TOKYO -- Homegrown and foreign purveyors of luxury goods are raising prices in Japan on brisk sales to inbound tourists as well as a weaker yen.
British jewelry brand Graff will update pricing on almost its entire lineup here Wednesday, with certain products receiving increases of around 8%.
Japan's Tasaki will add a few percent to prices for necklaces, rings and other items in January. The move has apparently been prompted by the softening of the yen against the euro and higher costs for such materials as platinum and diamonds. Rising logistics costs inside Japan have also factored in.
Saint Laurent of France raised prices on selected items by 10% on average in November. Bottega Veneta of Italy did so by an average of 5% in October. Burberry lifted prices on certain bags and apparel last month, in line with a directive from corporate headquarters in the U.K. to sharpen its focus on high-end offerings and take a second look at pricing.
Balenciaga will revise pricing on certain men's offerings Dec. 18, with selected apparel and leather goods climbing 9-13%. The Spanish brand also hiked prices in October.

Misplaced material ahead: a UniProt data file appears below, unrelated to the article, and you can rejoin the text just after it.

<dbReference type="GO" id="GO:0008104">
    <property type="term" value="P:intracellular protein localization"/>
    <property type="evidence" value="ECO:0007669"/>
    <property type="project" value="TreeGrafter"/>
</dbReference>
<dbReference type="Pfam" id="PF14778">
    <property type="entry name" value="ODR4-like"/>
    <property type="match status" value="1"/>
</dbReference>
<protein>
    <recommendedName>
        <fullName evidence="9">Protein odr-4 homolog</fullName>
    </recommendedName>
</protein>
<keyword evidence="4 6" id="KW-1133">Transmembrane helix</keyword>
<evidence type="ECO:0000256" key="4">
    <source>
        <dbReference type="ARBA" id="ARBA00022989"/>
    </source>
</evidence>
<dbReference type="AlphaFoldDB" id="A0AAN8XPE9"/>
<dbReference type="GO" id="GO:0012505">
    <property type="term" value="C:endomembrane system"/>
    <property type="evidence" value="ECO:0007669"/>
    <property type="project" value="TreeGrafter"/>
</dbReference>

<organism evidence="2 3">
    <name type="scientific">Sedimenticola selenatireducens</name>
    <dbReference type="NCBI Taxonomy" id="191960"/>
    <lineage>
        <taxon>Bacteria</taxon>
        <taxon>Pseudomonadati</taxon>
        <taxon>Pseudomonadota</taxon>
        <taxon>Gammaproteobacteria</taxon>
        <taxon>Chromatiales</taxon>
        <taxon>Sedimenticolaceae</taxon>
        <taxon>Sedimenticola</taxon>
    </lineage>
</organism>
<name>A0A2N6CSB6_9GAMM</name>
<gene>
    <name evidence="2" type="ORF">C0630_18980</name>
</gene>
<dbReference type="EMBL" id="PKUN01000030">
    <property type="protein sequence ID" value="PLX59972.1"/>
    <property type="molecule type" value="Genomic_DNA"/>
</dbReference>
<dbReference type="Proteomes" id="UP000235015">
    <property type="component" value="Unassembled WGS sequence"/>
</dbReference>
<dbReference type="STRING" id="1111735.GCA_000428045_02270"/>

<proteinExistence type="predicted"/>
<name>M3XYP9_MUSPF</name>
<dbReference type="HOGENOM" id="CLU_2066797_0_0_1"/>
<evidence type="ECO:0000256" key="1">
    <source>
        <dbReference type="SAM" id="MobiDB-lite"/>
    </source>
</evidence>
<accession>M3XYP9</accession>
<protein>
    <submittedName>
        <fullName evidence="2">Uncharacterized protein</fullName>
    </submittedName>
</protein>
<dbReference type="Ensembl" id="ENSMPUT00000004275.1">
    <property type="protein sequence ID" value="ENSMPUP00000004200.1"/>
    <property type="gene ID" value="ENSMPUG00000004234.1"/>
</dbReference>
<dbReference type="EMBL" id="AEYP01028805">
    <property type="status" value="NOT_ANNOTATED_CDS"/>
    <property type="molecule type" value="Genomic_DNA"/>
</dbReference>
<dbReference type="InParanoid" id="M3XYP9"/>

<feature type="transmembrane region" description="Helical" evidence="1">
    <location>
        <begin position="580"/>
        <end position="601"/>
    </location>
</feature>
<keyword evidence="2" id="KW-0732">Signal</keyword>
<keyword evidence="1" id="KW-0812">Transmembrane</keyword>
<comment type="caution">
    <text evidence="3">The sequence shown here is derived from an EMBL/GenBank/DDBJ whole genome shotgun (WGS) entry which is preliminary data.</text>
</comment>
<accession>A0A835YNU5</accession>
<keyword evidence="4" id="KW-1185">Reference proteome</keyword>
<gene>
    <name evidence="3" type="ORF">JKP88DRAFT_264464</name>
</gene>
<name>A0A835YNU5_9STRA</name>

Celine increased prices on leather handbags and other items by about 10,000 yen ($88) in late October. With consumption healthy thanks to the growing ranks of tourists to Japan and to the stock rally boosting the wealth effect for Japanese, the French brand expects no hit to sales.
Tax-free shoppers increased 56% on the year to around 380,000 in October, according to the Japan Department Stores Association. The Nikkei Stock Average has reached its highest in 26 years, fueling hopes for consumption. "People tend to loosen their purse strings when high stocks boost the value of their assets," a Tasaki official said.
Mercedes-Benz Japan will hike prices by an average of 1% in January on 16 models including the A-Class, priced around 3 million yen. Audi Japan will mark up certain models that month, including the mainstay A3 sedan.
With Japanese sales of imported vehicles the strongest in two decades this year, luxury car companies seem confident that higher prices will not dent sales.